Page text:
Before you enter the elaborate studio space CBS has converted into a sprawling home for its competition series Big Brother, the producers drop their joke nickname for the joint: The Human Zoo.
But the multilevel set built to house folks who have renounced TV, the Internet, music, books, pen and paper to live cooped in a space with a bunch of strangers feels more like a giant behavioral experiment no one is analyzing — a look at what happens when 13 super-self-obsessed people are stuck in a space with nothing to do but bounce off each other for an entire summer.
On Saturday, I joined a group of TV critics in a tour of the Big Brother set, carefully managed to ensure that the contestants never knew we were there. And that may have been the creepiest part of a really odd day — looking through the piles of dirty clothes and half-eaten food left lying around the place, while the show's contestants competed in a pinball-themed veto challenge viewers will see tonight, totally unaware we were rooting through their most private stuff.
"You really won't get it, until you live in here," said executive producer Allison Grodner, herself a prisoner of Big Brother in a way, shackled to the show's breakneck pace of cranking out three shows weekly for 2½ months, cobbled together from footage gathered by 52 cameras and 95 microphones.
"(New contestants) always say, 'Why are people crying? Why do they act like they're dying when they leave?' " Grodner said. "But it's intense; I always say its high school times 10,000."
Most of Big Brother's living space is ringed by large lights around the ceiling, which drench the common areas in illumination to make the camera shots better. Contestants rarely see the camera people, who shoot from behind an array of two-way mirrors, gliding along darkened hallways set outside the living spaces and marked with luminescent tape. (There's even a camera in the toilet room, mostly to keep houseguests from going in there to talk off-camera.)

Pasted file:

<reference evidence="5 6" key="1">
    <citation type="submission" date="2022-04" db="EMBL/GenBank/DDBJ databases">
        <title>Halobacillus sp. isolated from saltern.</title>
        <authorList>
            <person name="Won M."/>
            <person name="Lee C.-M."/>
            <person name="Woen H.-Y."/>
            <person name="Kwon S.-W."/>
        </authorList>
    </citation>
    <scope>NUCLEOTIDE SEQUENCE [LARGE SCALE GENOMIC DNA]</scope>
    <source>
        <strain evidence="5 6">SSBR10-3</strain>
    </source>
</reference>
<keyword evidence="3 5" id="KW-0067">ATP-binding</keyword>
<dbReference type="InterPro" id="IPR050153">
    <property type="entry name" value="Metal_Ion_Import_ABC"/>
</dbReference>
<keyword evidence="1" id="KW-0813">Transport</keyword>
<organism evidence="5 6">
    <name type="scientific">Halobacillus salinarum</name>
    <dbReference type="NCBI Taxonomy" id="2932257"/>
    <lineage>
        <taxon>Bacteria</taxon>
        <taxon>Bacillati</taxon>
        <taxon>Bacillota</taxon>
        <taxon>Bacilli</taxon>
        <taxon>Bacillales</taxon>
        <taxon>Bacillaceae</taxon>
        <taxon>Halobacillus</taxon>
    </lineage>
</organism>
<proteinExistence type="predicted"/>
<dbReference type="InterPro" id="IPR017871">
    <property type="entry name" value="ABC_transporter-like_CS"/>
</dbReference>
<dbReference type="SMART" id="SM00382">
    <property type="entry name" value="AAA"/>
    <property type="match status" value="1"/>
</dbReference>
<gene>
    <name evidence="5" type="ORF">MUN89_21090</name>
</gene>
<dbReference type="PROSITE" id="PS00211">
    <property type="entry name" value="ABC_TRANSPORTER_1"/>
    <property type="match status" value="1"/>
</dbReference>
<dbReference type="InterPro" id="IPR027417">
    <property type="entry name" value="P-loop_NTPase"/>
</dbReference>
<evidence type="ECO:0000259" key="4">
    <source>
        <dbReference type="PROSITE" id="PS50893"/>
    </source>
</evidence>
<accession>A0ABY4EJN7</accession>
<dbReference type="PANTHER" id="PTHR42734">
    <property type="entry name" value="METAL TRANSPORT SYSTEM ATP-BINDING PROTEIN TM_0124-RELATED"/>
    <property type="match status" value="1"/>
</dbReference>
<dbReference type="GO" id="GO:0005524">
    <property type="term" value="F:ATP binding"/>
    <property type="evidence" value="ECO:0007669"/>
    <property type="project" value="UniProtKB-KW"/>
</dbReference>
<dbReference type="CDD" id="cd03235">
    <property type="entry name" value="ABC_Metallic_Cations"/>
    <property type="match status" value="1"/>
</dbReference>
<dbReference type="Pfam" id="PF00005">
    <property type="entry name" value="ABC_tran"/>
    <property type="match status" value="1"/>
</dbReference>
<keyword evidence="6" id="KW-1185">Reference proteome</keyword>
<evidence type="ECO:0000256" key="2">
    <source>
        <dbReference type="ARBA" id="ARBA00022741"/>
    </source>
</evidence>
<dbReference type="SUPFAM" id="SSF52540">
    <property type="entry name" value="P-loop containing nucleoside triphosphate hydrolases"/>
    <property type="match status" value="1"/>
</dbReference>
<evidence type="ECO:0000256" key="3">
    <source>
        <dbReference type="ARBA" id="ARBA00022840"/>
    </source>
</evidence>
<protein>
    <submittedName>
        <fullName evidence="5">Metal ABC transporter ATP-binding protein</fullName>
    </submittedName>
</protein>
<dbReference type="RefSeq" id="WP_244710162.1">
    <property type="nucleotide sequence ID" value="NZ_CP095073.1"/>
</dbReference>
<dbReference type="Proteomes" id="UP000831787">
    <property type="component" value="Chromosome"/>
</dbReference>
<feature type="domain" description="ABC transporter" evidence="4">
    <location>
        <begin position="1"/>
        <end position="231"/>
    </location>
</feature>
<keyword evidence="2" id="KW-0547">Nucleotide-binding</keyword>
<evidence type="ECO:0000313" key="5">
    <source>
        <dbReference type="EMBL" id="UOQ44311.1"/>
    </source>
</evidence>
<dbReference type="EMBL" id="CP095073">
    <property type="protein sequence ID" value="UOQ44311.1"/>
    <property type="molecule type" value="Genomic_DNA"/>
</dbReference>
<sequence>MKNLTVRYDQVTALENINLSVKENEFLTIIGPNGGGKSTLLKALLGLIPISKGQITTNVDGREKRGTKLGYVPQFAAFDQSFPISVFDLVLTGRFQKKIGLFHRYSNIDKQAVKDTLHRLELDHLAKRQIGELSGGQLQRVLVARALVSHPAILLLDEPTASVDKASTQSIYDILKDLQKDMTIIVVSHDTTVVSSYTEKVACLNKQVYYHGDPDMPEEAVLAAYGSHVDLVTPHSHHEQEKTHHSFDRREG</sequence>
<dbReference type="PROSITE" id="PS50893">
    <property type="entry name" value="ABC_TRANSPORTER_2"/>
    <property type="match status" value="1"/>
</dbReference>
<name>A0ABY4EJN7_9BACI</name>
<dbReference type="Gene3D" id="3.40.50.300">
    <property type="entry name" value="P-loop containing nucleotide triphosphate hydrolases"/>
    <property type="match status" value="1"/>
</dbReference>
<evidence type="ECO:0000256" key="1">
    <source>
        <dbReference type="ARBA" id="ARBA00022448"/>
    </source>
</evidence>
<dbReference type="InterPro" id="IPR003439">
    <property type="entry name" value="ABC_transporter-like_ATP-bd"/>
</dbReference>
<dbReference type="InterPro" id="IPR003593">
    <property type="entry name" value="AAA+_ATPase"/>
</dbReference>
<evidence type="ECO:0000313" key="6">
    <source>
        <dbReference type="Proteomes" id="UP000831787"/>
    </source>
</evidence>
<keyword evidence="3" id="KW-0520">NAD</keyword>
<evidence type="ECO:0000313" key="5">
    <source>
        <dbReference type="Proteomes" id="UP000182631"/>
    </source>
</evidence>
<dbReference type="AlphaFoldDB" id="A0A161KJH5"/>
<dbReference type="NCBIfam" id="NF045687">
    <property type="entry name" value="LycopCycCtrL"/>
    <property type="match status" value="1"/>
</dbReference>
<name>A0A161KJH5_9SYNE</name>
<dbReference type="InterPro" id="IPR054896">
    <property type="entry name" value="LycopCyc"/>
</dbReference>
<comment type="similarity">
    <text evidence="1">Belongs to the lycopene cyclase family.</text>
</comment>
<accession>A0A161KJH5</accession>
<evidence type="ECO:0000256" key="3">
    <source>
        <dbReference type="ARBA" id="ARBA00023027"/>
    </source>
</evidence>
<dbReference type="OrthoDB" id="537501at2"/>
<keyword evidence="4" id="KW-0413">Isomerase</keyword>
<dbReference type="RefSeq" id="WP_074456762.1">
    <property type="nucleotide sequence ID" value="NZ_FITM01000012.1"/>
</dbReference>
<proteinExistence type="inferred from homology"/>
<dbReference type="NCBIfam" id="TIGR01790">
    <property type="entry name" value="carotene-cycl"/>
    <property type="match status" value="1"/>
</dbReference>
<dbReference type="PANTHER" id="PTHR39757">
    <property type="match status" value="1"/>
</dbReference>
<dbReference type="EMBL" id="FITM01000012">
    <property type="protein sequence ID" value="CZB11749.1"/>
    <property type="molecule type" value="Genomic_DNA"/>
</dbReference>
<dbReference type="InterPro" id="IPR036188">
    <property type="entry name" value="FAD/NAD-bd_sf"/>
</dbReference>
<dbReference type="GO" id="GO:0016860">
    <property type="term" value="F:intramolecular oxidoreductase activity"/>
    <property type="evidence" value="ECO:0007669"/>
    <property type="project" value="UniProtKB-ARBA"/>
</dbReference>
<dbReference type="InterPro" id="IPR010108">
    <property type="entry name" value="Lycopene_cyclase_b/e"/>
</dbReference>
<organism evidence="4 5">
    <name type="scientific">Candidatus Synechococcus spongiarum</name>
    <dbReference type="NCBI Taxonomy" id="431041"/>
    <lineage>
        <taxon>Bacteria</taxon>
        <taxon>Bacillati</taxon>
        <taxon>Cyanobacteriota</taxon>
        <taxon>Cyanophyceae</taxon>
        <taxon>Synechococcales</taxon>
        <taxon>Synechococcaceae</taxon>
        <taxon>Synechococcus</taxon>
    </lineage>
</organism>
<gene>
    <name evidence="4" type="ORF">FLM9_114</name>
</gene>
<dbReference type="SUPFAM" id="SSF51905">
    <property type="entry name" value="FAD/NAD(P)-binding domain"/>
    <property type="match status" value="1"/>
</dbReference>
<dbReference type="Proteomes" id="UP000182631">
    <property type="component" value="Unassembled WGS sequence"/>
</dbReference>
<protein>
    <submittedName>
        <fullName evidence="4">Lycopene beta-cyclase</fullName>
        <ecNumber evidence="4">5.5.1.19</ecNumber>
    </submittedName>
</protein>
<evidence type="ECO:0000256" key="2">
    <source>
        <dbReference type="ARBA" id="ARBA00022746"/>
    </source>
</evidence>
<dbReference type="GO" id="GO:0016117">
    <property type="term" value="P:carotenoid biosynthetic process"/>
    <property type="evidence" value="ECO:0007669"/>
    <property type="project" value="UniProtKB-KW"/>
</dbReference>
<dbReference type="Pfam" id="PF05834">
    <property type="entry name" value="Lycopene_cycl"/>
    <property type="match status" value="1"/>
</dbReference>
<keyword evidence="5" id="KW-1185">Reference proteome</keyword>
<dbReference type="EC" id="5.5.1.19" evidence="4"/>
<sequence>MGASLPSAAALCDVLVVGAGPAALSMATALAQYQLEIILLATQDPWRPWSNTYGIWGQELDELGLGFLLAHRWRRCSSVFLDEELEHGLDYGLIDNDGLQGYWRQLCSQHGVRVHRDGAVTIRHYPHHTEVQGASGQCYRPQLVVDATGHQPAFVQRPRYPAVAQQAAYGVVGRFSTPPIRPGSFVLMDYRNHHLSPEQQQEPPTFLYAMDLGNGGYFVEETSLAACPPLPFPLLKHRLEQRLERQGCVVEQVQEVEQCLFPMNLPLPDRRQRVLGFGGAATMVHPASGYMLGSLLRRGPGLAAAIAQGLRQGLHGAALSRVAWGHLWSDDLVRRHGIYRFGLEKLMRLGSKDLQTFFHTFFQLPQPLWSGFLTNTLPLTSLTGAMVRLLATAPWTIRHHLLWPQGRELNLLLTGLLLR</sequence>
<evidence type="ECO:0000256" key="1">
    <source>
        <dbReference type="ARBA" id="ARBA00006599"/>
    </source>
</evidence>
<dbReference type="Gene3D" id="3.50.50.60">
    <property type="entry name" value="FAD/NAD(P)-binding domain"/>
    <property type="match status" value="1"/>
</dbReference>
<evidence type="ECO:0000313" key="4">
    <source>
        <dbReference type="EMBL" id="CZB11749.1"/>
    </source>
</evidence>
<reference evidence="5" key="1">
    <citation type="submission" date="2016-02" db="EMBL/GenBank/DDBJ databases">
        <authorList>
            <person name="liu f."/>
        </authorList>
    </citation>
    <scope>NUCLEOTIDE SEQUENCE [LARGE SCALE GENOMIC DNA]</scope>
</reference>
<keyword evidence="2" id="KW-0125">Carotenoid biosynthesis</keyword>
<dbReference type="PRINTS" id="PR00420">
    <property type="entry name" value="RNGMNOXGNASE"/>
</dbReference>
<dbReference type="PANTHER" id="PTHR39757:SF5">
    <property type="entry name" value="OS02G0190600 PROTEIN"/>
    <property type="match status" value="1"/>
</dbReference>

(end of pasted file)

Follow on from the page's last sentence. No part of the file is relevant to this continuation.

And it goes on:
The Big Brother "house" isn't really a house at all, but a giant set piece, featuring an outdoor area with fake grass, circled by a high wall, and an interior living area with a kitchen, living room, bedrooms, "diary" area where contestants can talk alone with producers and a bathroom where even the showers are mostly open to the cameras' view.
Erratic behavior induced
Annie Whittington, the 27-year-old Tampa bartender who had a short-lived reign as the show's first secret saboteur, blamed the debilitating effects of the house's isolation for the erratic behavior that led the houseguests to eject her first, ending the show's biggest new twist before it barely began.
"Watching the show, I can barely recognize myself — a lot of times I was crying and the opposite of who I am, overreacting to everything" said Whittington, who returned to Tampa only last week, sequestered by the producers after her July 15 ejection while they considered bringing ousted players back into the game.
"People kept calling me crazy, but when you have nothing else going on in the house, you try to keep your mind occupied; that's why I kept talking," said Whittington, who would have earned $50,000 if she had survived five weeks as the saboteur. (On Thursday, viewers will pick a new saboteur who can earn $20,000 by staying undiscovered for two weeks.)
Tonight, viewers will see the competition we watched Saturday, featuring the houseguests playing a game based around the song Pinball Wizard (with no music allowed in the house — CBS doesn't want to pay royalties — houseguests jump at any opportunity to hear songs).
"This is the least-manipulated reality show out there (because) we have a 24/7 brigade of armchair producers watching this online," said Grodner, noting the show's camera feeds are available on the Internet anytime. "We can't change things and we don't know what's going to happen. So we just have to expect the unexpected."